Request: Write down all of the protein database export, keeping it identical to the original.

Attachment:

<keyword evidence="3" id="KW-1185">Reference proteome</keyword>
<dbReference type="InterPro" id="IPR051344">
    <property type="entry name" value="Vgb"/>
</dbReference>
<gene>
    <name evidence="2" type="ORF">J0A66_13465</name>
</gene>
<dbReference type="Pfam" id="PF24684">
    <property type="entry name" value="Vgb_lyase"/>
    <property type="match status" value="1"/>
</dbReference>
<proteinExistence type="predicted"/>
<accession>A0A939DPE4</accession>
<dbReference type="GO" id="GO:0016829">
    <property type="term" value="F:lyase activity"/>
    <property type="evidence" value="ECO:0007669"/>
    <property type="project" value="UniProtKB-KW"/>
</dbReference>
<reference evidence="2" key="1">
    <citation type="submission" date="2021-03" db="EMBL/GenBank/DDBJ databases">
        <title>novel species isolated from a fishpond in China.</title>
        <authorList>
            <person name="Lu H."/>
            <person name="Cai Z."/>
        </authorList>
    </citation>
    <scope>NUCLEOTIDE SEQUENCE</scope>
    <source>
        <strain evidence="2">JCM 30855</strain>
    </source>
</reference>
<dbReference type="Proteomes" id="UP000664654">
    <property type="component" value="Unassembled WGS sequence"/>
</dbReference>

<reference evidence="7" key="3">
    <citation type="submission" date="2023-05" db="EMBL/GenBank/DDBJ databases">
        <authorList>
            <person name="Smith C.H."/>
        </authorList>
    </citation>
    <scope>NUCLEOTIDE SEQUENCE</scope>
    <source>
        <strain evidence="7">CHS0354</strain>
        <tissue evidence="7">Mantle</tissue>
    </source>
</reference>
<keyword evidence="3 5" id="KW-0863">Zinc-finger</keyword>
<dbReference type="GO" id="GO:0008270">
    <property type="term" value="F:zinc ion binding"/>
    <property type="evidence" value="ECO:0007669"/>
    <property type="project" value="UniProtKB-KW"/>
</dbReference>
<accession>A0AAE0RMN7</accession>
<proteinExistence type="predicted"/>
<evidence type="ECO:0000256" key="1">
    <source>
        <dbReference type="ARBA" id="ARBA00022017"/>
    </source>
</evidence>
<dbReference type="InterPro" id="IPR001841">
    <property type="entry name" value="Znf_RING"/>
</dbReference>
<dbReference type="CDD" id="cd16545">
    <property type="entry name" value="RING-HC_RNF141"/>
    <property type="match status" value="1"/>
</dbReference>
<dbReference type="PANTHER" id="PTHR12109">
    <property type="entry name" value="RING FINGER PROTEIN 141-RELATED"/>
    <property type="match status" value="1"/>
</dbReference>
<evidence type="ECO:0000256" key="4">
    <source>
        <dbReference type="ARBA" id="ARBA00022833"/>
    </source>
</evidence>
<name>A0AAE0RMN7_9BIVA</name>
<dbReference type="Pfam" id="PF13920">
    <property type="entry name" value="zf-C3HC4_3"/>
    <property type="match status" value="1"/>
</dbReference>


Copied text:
<keyword evidence="3" id="KW-1185">Reference proteome</keyword>
<dbReference type="InterPro" id="IPR051344">
    <property type="entry name" value="Vgb"/>
</dbReference>
<gene>
    <name evidence="2" type="ORF">J0A66_13465</name>
</gene>
<dbReference type="Pfam" id="PF24684">
    <property type="entry name" value="Vgb_lyase"/>
    <property type="match status" value="1"/>
</dbReference>
<proteinExistence type="predicted"/>
<accession>A0A939DPE4</accession>
<dbReference type="GO" id="GO:0016829">
    <property type="term" value="F:lyase activity"/>
    <property type="evidence" value="ECO:0007669"/>
    <property type="project" value="UniProtKB-KW"/>
</dbReference>
<reference evidence="2" key="1">
    <citation type="submission" date="2021-03" db="EMBL/GenBank/DDBJ databases">
        <title>novel species isolated from a fishpond in China.</title>
        <authorList>
            <person name="Lu H."/>
            <person name="Cai Z."/>
        </authorList>
    </citation>
    <scope>NUCLEOTIDE SEQUENCE</scope>
    <source>
        <strain evidence="2">JCM 30855</strain>
    </source>
</reference>
<dbReference type="Proteomes" id="UP000664654">
    <property type="component" value="Unassembled WGS sequence"/>
</dbReference>

<reference evidence="7" key="3">
    <citation type="submission" date="2023-05" db="EMBL/GenBank/DDBJ databases">
        <authorList>
            <person name="Smith C.H."/>
        </authorList>
    </citation>
    <scope>NUCLEOTIDE SEQUENCE</scope>
    <source>
        <strain evidence="7">CHS0354</strain>
        <tissue evidence="7">Mantle</tissue>
    </source>
</reference>
<keyword evidence="3 5" id="KW-0863">Zinc-finger</keyword>
<dbReference type="GO" id="GO:0008270">
    <property type="term" value="F:zinc ion binding"/>
    <property type="evidence" value="ECO:0007669"/>
    <property type="project" value="UniProtKB-KW"/>
</dbReference>
<accession>A0AAE0RMN7</accession>
<proteinExistence type="predicted"/>
<evidence type="ECO:0000256" key="1">
    <source>
        <dbReference type="ARBA" id="ARBA00022017"/>
    </source>
</evidence>
<dbReference type="InterPro" id="IPR001841">
    <property type="entry name" value="Znf_RING"/>
</dbReference>
<dbReference type="CDD" id="cd16545">
    <property type="entry name" value="RING-HC_RNF141"/>
    <property type="match status" value="1"/>
</dbReference>
<dbReference type="PANTHER" id="PTHR12109">
    <property type="entry name" value="RING FINGER PROTEIN 141-RELATED"/>
    <property type="match status" value="1"/>
</dbReference>
<evidence type="ECO:0000256" key="4">
    <source>
        <dbReference type="ARBA" id="ARBA00022833"/>
    </source>
</evidence>
<name>A0AAE0RMN7_9BIVA</name>
<dbReference type="Pfam" id="PF13920">
    <property type="entry name" value="zf-C3HC4_3"/>
    <property type="match status" value="1"/>
</dbReference>